News Releases

Texas A&M President Invited By Secretary of State To Discuss Research Security, Foreign Interference

President Michael. K Young will join a few select leaders from top research universities to gather ideas and share best practices at a meeting today in Silicon Valley.
By Lesley Henton, Texas A&M University Division of Marketing & Communications January 14, 2020

Texas A&M University President Michael K. Young is in California’s Silicon Valley today for a roundtable discussion with Secretary of State Mike Pompeo, other State Department officials and leaders from a small number of research universities.

The issues they’re discussing include research integrity and security, foreign interference to academic freedom on American campuses and the nature of protecting open, transparent and merit-based research enterprise.

Texas A&M University President Michael K. Young.
Texas A&M University President Michael K. Young

Young said he’s thrilled Texas A&M — a major research institution — is involved due to its proven success in those areas.

“We are doing important work in significant areas for the United States, including those with national security and other kinds of implications,” Young said. “Our school has taken these issues seriously and has been recognized as having done great work in that regard.”

Research integrity and security are of paramount importance if the United States is to continue to benefit from the work being done at universities, Young said.

“American academic institutions have largely been very open and collaborative both nationally and internationally in the work they do, and that has been an important element in our success,” he said. “There are some areas where the research we do is vital to our national security and some degree of protection is important.”

“Additionally, there are endeavors in which the federal government or different funding organizations have invested very heavily in university research, at great cost and great time and energy expended by universities. Being able to maintain control of the information derived from that research is prudent for the advancement of the interest of the United States, whether it’s the U.S. government or American businesses,” Young said.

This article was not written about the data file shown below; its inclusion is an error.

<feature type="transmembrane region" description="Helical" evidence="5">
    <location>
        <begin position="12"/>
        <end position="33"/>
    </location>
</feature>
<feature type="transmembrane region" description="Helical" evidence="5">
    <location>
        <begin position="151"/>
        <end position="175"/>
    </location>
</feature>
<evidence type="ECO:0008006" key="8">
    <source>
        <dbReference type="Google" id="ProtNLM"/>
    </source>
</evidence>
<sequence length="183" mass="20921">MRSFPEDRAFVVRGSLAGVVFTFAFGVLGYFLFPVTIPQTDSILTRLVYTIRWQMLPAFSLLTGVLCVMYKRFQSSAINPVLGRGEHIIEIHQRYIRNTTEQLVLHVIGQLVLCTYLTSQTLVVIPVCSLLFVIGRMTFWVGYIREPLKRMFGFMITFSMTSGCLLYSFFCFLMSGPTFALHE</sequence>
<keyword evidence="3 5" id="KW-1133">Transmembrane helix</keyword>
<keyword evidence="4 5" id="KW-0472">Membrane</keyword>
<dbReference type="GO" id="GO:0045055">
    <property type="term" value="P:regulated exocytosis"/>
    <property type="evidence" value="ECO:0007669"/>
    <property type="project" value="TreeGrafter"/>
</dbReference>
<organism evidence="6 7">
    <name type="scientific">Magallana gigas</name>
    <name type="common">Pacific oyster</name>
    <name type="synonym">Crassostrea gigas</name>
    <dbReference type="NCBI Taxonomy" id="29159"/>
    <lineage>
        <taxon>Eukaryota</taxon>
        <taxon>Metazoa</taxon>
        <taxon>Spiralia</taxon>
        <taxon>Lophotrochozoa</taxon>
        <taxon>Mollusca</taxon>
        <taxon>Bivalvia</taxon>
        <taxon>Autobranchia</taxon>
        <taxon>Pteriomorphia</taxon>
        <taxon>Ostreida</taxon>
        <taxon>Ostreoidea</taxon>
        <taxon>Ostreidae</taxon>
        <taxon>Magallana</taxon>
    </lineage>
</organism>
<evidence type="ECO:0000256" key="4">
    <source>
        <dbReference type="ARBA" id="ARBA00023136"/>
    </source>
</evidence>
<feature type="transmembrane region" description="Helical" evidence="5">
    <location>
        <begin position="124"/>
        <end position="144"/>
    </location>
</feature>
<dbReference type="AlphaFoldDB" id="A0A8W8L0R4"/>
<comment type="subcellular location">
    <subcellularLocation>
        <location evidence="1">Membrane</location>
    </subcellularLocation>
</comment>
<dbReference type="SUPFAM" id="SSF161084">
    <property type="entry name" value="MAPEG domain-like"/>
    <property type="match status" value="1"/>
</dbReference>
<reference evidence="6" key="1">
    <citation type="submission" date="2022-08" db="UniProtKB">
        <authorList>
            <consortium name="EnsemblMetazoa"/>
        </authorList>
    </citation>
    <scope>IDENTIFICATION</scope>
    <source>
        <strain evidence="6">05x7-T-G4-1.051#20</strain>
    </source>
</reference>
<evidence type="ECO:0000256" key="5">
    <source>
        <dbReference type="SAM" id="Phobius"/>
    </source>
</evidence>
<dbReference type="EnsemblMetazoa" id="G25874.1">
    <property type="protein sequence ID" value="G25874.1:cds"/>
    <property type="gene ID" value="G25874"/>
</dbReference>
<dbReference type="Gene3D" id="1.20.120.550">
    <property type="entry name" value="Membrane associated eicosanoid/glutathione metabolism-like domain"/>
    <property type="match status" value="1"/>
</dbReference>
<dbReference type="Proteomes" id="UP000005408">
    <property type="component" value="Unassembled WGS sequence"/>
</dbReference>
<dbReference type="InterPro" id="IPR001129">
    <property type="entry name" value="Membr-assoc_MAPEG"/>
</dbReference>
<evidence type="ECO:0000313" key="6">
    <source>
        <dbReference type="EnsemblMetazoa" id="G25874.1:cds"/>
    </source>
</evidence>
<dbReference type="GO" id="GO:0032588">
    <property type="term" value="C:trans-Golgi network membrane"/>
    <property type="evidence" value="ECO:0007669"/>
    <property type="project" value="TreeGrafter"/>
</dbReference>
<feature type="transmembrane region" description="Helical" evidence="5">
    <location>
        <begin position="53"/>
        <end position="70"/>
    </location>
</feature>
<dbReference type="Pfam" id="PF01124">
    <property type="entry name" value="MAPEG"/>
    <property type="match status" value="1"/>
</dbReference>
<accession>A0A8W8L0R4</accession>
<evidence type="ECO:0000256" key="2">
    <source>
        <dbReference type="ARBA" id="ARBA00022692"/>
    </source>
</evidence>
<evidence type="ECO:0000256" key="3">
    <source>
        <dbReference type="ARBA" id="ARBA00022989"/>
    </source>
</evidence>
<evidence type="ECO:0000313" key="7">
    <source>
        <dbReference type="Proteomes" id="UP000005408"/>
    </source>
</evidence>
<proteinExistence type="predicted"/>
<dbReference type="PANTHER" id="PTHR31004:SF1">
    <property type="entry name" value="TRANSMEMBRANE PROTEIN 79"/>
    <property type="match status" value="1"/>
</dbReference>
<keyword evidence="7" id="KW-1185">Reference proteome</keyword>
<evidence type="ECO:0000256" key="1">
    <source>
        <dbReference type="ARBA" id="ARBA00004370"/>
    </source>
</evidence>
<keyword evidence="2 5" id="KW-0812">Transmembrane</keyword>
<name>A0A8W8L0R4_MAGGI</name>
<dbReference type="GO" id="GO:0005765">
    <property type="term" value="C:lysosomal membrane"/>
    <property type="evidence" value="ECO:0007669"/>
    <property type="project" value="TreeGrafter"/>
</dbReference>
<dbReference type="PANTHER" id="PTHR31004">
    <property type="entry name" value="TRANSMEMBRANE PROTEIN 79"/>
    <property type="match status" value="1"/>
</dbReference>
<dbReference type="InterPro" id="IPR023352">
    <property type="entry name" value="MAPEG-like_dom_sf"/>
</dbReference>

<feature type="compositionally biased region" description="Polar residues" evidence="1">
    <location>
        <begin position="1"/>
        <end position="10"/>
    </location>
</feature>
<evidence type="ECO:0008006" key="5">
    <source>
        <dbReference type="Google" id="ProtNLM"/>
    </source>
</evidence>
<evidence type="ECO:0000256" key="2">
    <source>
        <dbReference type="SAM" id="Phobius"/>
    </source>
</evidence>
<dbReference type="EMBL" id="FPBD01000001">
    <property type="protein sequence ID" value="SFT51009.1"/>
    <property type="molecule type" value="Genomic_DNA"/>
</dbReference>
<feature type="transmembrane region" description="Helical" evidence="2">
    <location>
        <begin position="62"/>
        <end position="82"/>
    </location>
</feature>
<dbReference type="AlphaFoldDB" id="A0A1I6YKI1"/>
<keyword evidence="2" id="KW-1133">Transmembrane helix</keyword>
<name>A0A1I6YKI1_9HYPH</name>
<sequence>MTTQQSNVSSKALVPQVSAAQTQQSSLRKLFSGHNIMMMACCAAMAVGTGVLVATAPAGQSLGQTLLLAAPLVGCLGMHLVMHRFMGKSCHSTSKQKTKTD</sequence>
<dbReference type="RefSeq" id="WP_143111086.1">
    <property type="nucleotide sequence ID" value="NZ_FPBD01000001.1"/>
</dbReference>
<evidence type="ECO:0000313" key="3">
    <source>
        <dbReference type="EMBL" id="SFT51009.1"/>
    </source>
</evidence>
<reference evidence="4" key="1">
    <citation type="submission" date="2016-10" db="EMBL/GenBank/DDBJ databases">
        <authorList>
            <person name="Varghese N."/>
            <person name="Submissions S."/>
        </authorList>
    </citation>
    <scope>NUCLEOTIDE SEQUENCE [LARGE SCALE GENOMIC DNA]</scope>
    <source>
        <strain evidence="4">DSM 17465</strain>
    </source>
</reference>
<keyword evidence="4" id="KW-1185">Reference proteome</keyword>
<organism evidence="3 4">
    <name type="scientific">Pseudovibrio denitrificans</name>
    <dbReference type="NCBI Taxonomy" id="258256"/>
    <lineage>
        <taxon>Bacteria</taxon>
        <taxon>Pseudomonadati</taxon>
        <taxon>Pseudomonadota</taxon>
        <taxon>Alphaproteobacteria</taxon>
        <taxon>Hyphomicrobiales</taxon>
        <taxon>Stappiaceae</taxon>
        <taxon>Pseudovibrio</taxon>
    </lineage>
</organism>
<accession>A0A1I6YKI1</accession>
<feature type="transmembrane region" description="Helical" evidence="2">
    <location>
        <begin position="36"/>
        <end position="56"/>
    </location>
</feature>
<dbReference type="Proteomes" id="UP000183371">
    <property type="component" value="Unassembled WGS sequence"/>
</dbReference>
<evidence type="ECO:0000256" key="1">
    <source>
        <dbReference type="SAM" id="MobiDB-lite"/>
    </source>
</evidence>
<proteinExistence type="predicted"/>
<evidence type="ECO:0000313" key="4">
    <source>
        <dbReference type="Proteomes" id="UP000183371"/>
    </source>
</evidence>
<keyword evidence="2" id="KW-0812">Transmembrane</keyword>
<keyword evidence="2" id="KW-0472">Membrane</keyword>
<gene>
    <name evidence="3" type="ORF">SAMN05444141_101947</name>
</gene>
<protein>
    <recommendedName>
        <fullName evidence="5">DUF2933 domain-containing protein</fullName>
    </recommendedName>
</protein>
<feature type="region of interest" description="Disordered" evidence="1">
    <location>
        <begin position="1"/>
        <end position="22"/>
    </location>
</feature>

Foreign interference in academic freedom is also a concern being discussed at today’s gathering. Young said that although this is a valid concern, Texas A&M hasn’t seen much of this type of activity.

“Foreign funding agencies or individuals might try to steer the course of the research to reach certain conclusions and that’s deeply antithetical to the fundamentals of free inquiry, which is the essence of great research,” he said. “It’s not a concern we have seen very much or is hard for us to resist because our fundamental premise is the academic freedom of professors to take their research in whatever direction they think most productive.”

Thwarting the efforts of those who may seek to appropriate data is another concern, Young said, adding, “We want to ensure no one can take our data and skip the difficult and expensive work we’ve done to jumpstart their own research.”

Young said Texas A&M’s research enterprise is carefully guarded with many different protections in place.

“Research that is federally funded and has a national security dimension to it usually has confidentiality built in, as required by the government,” he said. “We have numerous mechanisms in place to protect confidential information. For example, only people with security clearances can work on the research. There are significant restrictions on where the data is stored and how it’s shared, and so on.”

These and other measures are not only necessary, Young said, but collaboration with government entities is critical to carry them out.

“It’s national security, but it’s also economic security. There is no question that there have been systematic incursions on American universities and their research portfolios. It’s not something we can address effectively by ourselves,” he said.

With research that is not confidential, the way information is handled is up to the researchers, Young said. “If the professor is collaborating with foreign researchers and they are mutually sharing data by agreement, that’s fine.”

“But we are sure to assist if there are possibilities of leaks of data that would be considered proprietary. We work to monitor that data flow in order to protect the professors and not let a breach happen by accident or design by somebody with less than honorable intentions.”

Discussions such as today’s roundtable are critical and mutually beneficial, Young said.

“The federal government wants to know how they can help universities monitor, identify problems and respond appropriately,” he said. “The other side is making sure we have conversations with the government about keeping certain research endeavors open and collaborative. There are things they can do to help us and things they can do to hurt what has been core to academic institutions, so it’s good to have a dialogue about this.”

Media contact: Lesley Henton, 979-845-5591,


Related Stories

Recent Stories